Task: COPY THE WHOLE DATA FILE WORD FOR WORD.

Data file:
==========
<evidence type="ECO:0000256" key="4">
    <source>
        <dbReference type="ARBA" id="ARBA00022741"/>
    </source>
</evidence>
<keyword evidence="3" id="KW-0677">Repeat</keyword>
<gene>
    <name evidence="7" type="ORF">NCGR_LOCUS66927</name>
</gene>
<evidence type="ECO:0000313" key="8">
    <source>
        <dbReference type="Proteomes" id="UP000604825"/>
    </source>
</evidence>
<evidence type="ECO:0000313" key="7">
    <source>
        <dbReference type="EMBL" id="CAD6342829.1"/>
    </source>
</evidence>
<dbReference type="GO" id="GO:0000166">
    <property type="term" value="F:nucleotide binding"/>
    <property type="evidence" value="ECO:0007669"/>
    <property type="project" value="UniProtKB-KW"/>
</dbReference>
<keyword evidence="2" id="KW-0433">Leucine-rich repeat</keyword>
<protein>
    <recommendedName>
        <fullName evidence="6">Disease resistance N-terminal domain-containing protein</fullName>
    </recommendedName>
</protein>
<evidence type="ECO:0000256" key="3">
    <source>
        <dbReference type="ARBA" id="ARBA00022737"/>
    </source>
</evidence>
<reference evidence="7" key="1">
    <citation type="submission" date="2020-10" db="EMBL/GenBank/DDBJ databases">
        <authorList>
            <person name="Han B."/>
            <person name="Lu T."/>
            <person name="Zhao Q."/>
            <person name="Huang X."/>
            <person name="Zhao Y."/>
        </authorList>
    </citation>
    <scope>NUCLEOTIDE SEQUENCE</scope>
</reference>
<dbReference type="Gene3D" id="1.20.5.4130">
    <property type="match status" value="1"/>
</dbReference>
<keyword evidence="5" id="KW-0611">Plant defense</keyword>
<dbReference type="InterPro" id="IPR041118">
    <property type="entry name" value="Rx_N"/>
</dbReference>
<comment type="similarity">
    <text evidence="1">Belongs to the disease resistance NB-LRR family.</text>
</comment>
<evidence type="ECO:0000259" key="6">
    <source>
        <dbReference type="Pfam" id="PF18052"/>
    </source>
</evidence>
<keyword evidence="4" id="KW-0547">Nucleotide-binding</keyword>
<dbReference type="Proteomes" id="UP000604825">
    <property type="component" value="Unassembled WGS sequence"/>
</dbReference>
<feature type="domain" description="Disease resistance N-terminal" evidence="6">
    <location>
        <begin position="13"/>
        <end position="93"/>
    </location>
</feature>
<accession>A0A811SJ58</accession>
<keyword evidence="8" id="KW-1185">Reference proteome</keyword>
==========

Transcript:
<evidence type="ECO:0000256" key="4">
    <source>
        <dbReference type="ARBA" id="ARBA00022741"/>
    </source>
</evidence>
<keyword evidence="3" id="KW-0677">Repeat</keyword>
<gene>
    <name evidence="7" type="ORF">NCGR_LOCUS66927</name>
</gene>
<evidence type="ECO:0000313" key="8">
    <source>
        <dbReference type="Proteomes" id="UP000604825"/>
    </source>
</evidence>
<evidence type="ECO:0000313" key="7">
    <source>
        <dbReference type="EMBL" id="CAD6342829.1"/>
    </source>
</evidence>
<dbReference type="GO" id="GO:0000166">
    <property type="term" value="F:nucleotide binding"/>
    <property type="evidence" value="ECO:0007669"/>
    <property type="project" value="UniProtKB-KW"/>
</dbReference>
<keyword evidence="2" id="KW-0433">Leucine-rich repeat</keyword>
<protein>
    <recommendedName>
        <fullName evidence="6">Disease resistance N-terminal domain-containing protein</fullName>
    </recommendedName>
</protein>
<evidence type="ECO:0000256" key="3">
    <source>
        <dbReference type="ARBA" id="ARBA00022737"/>
    </source>
</evidence>
<reference evidence="7" key="1">
    <citation type="submission" date="2020-10" db="EMBL/GenBank/DDBJ databases">
        <authorList>
            <person name="Han B."/>
            <person name="Lu T."/>
            <person name="Zhao Q."/>
            <person name="Huang X."/>
            <person name="Zhao Y."/>
        </authorList>
    </citation>
    <scope>NUCLEOTIDE SEQUENCE</scope>
</reference>
<dbReference type="Gene3D" id="1.20.5.4130">
    <property type="match status" value="1"/>
</dbReference>
<keyword evidence="5" id="KW-0611">Plant defense</keyword>
<dbReference type="InterPro" id="IPR041118">
    <property type="entry name" value="Rx_N"/>
</dbReference>
<comment type="similarity">
    <text evidence="1">Belongs to the disease resistance NB-LRR family.</text>
</comment>
<evidence type="ECO:0000259" key="6">
    <source>
        <dbReference type="Pfam" id="PF18052"/>
    </source>
</evidence>
<keyword evidence="4" id="KW-0547">Nucleotide-binding</keyword>
<dbReference type="Proteomes" id="UP000604825">
    <property type="component" value="Unassembled WGS sequence"/>
</dbReference>
<feature type="domain" description="Disease resistance N-terminal" evidence="6">
    <location>
        <begin position="13"/>
        <end position="93"/>
    </location>
</feature>
<accession>A0A811SJ58</accession>
<keyword evidence="8" id="KW-1185">Reference proteome</keyword>